Wednesday, July 21, 2010

Pruning Before & After

This is the 2nd year for the espalier trees.  All are stone fruit trees.  They are irrigated the same and fed the same “Dr. Earth”.  Some perform better than others.  This evening, it was time to break out the pruning shears and make a few snips.

Always start with sharp pruning shears that are clean.  I use rubbing alcohol to clean mine.  It evaporates quickly leaving no chance for rust.  I have a couple of sharpeners in the shed to keep the blade sharp.  They’re cheap and very portable.

That’s it for pruning advice except to clip at an angle with the blade close to a joint.  The very best resource is prune

Santa Rosa Plum This tree really thrives in this climate.  Fruit did form this year but the immature tree was unable to hold it.


O’Henry Peach   Both years this tree has produced fruit.  This spring there were about 3 dozen peaches but a wind storm knocked the fruit from the young branches.  This is a tasty variety of peach.  Only a small amount is pruned so the leaves can continue to shade the fruit.DSC_1825_4735DSC_1831_4741

Granny Smith Apple  Only 1 apple this season and not much pruning.  Here the top lateral is being formed.  In the photo on the right the longest vertical branch is now making a gentle turn to the right to begin developing laterally.



Warren Pear  This tree along with the apple bend easily and grow easily to an espalier form.  There was damage to the leaves earlier in the spring and an aphid attack a couple of weeks ago; but the pear is continuing to form.  There have been no blossoms.



Fantasia Nectarine  A score of “not-so-great” has been handed out to the nectarine.  Only 3 lateral branches have formed with sparse amounts of leaves.  It did bloom this spring; but no fruit has formed yet. 



I believe the branches have been sunburned.  Any diagnosis and recommendations are welcome.  I will either learn to graft with this tree or start all over with a new tree in the winter.  Like the peach, the nectarine doesn’t get much pruning to allow the leaves to shade the branches.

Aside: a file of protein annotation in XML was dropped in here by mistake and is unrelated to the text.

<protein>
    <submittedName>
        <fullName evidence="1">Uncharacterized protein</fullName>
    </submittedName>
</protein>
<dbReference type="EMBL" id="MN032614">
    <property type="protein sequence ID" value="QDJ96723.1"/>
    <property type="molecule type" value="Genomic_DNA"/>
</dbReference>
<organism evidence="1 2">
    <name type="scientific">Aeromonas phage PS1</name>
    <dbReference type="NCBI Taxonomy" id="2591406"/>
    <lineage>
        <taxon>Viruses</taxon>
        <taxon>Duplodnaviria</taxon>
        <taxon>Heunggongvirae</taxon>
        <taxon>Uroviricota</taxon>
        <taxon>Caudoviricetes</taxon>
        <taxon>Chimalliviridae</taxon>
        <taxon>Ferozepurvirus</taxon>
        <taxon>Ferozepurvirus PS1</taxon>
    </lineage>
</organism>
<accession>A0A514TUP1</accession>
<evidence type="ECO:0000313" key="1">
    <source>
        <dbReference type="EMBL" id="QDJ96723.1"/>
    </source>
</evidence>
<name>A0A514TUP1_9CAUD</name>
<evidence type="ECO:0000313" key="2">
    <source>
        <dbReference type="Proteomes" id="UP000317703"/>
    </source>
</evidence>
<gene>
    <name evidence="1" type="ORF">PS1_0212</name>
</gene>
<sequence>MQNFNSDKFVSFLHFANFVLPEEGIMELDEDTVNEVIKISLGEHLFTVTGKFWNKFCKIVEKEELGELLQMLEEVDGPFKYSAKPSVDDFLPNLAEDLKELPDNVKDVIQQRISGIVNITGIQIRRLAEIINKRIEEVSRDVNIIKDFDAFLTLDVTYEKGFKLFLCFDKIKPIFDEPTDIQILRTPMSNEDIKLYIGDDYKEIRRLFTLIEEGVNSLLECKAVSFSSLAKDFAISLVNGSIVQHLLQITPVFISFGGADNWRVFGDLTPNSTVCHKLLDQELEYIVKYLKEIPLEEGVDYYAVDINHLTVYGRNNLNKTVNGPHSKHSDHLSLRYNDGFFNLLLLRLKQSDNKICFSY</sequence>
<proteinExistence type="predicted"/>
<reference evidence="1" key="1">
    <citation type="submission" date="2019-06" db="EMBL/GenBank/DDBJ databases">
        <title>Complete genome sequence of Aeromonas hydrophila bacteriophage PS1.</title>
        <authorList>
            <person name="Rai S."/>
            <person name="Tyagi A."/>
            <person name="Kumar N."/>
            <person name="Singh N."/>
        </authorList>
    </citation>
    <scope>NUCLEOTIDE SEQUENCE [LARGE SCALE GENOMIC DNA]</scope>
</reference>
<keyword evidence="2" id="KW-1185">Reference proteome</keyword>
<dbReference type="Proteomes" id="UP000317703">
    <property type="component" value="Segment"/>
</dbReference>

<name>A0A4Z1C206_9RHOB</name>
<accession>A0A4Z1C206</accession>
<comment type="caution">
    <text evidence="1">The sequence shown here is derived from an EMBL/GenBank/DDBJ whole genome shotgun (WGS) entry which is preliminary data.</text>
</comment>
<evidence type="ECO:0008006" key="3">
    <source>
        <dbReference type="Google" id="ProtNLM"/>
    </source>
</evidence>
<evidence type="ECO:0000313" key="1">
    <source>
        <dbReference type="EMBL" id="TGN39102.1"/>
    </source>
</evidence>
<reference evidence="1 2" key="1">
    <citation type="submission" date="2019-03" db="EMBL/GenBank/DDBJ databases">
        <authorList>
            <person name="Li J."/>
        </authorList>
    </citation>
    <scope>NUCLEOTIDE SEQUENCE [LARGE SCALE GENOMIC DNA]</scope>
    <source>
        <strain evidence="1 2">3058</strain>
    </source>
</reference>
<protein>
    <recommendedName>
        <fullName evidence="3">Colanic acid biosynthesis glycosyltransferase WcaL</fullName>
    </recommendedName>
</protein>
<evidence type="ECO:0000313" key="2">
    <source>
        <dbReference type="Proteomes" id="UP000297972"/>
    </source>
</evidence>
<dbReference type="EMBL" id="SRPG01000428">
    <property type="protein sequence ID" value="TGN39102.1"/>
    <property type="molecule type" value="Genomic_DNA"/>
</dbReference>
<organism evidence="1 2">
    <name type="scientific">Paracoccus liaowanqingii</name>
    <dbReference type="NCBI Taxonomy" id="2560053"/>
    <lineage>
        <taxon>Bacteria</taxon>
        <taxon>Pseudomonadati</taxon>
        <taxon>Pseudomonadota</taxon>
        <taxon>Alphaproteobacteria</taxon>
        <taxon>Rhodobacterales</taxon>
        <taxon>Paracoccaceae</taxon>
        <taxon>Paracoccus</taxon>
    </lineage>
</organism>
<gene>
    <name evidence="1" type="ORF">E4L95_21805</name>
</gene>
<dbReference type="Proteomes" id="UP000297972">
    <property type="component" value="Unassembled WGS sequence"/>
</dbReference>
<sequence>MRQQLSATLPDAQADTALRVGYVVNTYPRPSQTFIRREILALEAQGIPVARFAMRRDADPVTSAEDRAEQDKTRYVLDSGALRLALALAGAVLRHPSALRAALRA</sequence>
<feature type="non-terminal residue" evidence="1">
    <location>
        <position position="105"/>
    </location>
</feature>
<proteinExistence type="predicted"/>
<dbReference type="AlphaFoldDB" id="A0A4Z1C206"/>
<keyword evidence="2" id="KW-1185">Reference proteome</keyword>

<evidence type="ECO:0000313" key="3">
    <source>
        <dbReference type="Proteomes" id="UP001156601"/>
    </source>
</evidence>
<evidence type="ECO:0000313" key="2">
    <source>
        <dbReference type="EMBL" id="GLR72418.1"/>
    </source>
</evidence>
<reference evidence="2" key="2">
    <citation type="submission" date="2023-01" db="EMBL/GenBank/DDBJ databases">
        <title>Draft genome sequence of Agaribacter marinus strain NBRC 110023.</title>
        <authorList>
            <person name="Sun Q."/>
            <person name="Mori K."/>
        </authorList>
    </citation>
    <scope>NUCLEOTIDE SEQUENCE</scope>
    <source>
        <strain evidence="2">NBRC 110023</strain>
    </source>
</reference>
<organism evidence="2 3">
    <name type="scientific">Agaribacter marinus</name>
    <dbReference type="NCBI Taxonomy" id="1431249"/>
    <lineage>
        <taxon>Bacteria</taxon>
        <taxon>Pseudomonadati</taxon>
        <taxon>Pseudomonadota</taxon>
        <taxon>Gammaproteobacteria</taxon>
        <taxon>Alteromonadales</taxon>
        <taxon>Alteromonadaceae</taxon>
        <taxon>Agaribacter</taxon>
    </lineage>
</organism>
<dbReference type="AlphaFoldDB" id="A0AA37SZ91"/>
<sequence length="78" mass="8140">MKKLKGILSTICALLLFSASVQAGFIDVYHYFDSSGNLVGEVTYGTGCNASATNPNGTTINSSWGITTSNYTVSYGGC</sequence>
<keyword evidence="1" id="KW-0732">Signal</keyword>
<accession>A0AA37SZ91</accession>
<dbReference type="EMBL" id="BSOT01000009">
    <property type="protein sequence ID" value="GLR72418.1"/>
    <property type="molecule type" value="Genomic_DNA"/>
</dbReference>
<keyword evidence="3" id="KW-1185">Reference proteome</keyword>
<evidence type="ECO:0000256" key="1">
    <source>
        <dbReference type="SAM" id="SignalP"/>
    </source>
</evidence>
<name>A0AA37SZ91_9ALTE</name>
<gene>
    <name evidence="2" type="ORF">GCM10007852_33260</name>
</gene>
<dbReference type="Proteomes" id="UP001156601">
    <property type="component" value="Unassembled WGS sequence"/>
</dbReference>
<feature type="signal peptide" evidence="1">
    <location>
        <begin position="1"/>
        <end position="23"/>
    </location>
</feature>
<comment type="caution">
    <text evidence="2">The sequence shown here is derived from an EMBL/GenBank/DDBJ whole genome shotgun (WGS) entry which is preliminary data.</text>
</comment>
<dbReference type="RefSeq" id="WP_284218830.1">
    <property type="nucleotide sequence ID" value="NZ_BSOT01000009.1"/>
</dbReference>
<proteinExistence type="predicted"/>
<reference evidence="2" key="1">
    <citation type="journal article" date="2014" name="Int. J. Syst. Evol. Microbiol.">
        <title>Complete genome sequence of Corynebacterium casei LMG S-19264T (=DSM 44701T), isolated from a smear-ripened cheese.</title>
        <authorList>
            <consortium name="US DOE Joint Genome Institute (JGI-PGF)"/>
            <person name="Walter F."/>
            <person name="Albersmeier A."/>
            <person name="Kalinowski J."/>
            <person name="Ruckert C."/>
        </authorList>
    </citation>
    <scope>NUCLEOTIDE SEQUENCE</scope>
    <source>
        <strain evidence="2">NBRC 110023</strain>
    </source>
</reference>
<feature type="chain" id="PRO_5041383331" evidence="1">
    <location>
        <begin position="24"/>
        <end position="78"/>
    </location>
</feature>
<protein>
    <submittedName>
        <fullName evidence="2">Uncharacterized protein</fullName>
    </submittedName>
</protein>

DSC_1836_4746 Blenheim Apricot  This must be THE most vigorous of any of the fruit trees planted as espalier.  I’ve given it a number of prunings this summer.  Small fruit did form in early spring; but immaturity ruled and I’ll just have to wait for another year.



I was chasing sunlight by the time I was cleaning up the apricot pruning.  That’s how it works in the summer…the sun chases you until you go inside then you chase the sun until it gives up.


Glennis said...

I just love the look of espaliered fruit trees - must be my childhood reading of English picture books!

I've often thought of trying it, but my move to California somehow resulted in less hands-on gardening for me. Your look marvelous, especially the apricot - is the classic tree for it!

I wish you'd come help me figure out how to prune my large mature apricot tree. Poor thing only bore a half-dozen fruits this year.

Bill Bird said...

Smart move by cleaning off the pruners with alcohol before every pruning session. At one time the Sacramento Valley and foothills produced pears and lots of them. That is until Pear Blight moved in and destroyed hundreds of acres worth of planting. Nobody could figure out how it spread from one tree to another -- until finally -- way too late -- it was discovered that the virus was moving from tree to tree via the use of pruners.

I started pruning last year. My first job was HORRIBLE. I have learned a lot since then. The rule of thumb is this: When in doubt? PRUNE! If you make a mistake -- don't worry -- it WILL grow back.

Another thing I've noticed -- and I don't know if this is true or not -- but a tree just seems to grow faster and bigger once you start whacking away on it with some pruning shears.